Farm to School

ftslogo.jpgWhat is Farm to School?

The National Farm to School Network says: "Farm to school enriches the connection communities have with fresh, healthy food and local food producers by changing food purchasing and education practices at schools and preschools.

Students gain access to healthy, local foods as well as education opportunities such as school gardens, cooking lessons and farm field trips. Farm to school empowers children and their families to make informed food choices while strengthening the local economy and contributing to vibrant communities.

 

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Farm to school implementation differs by location but always includes one or more of the following: 

  • Procurement: Local foods are purchased, promoted and served in the cafeteria or as a snack or taste-test; 
  • Education: Students participate in education activities related to agriculture, food, health or nutrition; and 
  • School gardens: Students engage in hands-on learning through gardening."

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 What do all these terms mean? - our definitions

Farm to School (FTS) – connecting schools to locally grown food & products, while educating students about gardening and healthy nutrition through school garden programs and farm field trips

Farm to Cafeteria (FTC) – emphasizing the purchasing of locally grown food & products by school cafeterias and school districts

Farm to Preschool (FTP) – same as Farm to School, but for preschools & early childhood care facilities.

Farm to Institution (FTI) – connecting hospitals, universities, jails and other public institutions with locally grown food & products.

Garden to Cafeteria (GTC) – connecting the food grown by students in their school garden or youth farm to their school’s cafeteria.

Farm to … - the possibilities are truly endless. Someone mentioned Farm to Military – what a boon that would be for US farmers and our local economies!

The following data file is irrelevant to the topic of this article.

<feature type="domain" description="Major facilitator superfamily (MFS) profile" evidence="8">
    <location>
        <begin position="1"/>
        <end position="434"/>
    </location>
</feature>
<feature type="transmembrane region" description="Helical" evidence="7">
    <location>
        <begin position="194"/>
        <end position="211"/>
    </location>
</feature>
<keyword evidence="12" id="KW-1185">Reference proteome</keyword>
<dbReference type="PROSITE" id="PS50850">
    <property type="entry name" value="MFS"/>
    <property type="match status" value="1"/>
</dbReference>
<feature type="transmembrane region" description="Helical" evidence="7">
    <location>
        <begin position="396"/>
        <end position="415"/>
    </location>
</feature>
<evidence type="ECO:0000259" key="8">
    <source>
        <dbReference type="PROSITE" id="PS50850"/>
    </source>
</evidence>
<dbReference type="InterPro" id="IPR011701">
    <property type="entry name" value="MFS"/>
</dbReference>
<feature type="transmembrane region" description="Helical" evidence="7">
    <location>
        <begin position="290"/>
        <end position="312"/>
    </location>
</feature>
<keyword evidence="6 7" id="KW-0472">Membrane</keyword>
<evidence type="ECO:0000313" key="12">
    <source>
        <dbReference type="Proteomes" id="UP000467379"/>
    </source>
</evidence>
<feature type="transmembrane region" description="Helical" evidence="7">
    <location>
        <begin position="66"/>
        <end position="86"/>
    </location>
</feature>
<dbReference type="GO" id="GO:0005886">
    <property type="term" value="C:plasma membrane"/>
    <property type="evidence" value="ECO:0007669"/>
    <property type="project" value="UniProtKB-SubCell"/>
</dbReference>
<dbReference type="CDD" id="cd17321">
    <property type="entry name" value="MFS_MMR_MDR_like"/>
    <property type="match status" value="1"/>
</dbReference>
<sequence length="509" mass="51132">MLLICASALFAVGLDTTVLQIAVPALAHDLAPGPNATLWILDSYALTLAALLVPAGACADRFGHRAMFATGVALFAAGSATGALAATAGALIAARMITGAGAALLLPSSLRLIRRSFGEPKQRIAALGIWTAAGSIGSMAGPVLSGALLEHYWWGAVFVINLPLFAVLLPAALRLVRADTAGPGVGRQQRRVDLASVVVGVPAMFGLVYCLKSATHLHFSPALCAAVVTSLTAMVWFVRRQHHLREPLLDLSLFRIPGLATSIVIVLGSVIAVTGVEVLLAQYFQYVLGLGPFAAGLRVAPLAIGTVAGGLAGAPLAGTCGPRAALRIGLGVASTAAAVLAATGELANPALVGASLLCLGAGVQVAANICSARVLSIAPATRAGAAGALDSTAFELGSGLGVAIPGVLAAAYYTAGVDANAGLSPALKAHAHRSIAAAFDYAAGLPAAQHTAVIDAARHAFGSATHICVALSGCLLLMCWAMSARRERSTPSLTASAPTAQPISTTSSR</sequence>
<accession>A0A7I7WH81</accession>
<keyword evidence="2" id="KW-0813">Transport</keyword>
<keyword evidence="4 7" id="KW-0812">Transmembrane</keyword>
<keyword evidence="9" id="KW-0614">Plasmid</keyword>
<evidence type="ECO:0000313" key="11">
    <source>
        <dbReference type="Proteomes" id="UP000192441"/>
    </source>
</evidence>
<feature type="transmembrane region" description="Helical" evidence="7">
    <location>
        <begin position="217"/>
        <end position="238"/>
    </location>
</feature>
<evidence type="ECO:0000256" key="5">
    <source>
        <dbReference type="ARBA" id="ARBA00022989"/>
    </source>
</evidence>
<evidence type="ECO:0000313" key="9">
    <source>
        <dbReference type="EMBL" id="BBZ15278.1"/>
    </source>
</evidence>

Why Farm to School?

Purchasing locally grown food for school cafeterias means:

  • More dollars stay in the local economy, supporting small-scale farmers and maintaining a region’s rich agricultural heritage.
  • Locally grown food is more nutrient rich and nourish healthy bodies and minds, so that students can learn and perform better at school
  • Locally grown foods are fresher and lead to less waste in the school cafeterias – because they don’t spoil as quickly and the students generally like the taste better than conventional produce

Providing school garden education programs & farm field trips means:

  • Students develop a connection to their food – and probably experience growing and harvesting their own food for the first time.
  • Students participate in taste tests – trying new fruits and veggies from the school garden that may be served in the cafeteria, and developing life-long healthy eating habits
  • Students can learn education standards & curriculum in an interactive outdoor classroom (the school garden), improving retention and engagement (All subjects can be taught in the garden)
  • Students get to meet their local farmers and learn about local agriculture

 

Key Players in the FTS Movement:

National Farm to School Network– Helen Dombalis, Director of Programs, CO

USDA Farm to School

Let’s Move! – Debra Eschemeyer (Michelle Obama’s healthy kids campaign)

Slow Food Denver – Andrew Nowak, Lauren Howe

Farm to Table New Mexico – Pam Roy

Livewell, CO – Wendy Peters-Moschelli

Colorado Farm to School (Denver, CO)

Chef Ann Foundation (Boulder, CO)

 

Inspiring Organizations in FTS Movement:

Durango School District 9-R, Farm to School (Durango, CO) - Krista Garand

Edible Schoolyard Project (Berkeley, CA) – Alice Waters

Education Outside (San Francisco, CA) – Arden Bucklin-Sporer

REA: School Gardens (Fort Worth, TX)

LifeLab (Marin, CA) – John Fisher

CitySprouts (Cambridge, MA) – Robyn Burns

Edible Schoolyard NYC – Andrew Barrett

FoodCorps (National) – Eva Montane

Captain Planet Foundation, Project Learning Garden – Kyla Van Deusen

Spark Policy Institute – staffing for CO FTS Taskforce (Denver, CO)

Rogue Valley Farm to School (Oregon) – Melina Barker 

Food Lab, The Kitchen Classroom (Marin, CA)

Minneapolis Public Schools, Farm to School Toolkit – Andrea Northrup

Gardeneers (Chicago)

Denver Public Schools, Farm & Garden to Cafeteria – Anne Wilson

Detroit School Garden Collaborative

Oregon Department of Education, Farm to School – Rick Sherman

Washington DC, School Garden Program – Sam Ullery

National School Garden Support Organization forum (online) – John Fisher

 

Important Collaborators/ Stakeholders in FTS: Focus on common interests & shared values

Parents / Teachers / Volunteers (PTO)

Master Gardeners & Extension Office

School Staff & District Leadership

Food Service (Cafeteria) Staff

Farmers / Distributors

Students / Groups

Nonprofit partners

Health partners (School Wellness Team, local hospital, etc)

Elected Officials – School Board, City, County, State

AmeriCorps

 

Unexpected Partners:

Libraries – promoting food literacy, also often serve as community food hugs

Sports Coaches – healthy nutrition is important for young athletes

Girl Scouts – community volunteer projects

Veterans – want to help in community, just need to be asked

Future Farmers of America (FFA)

Lots of others!


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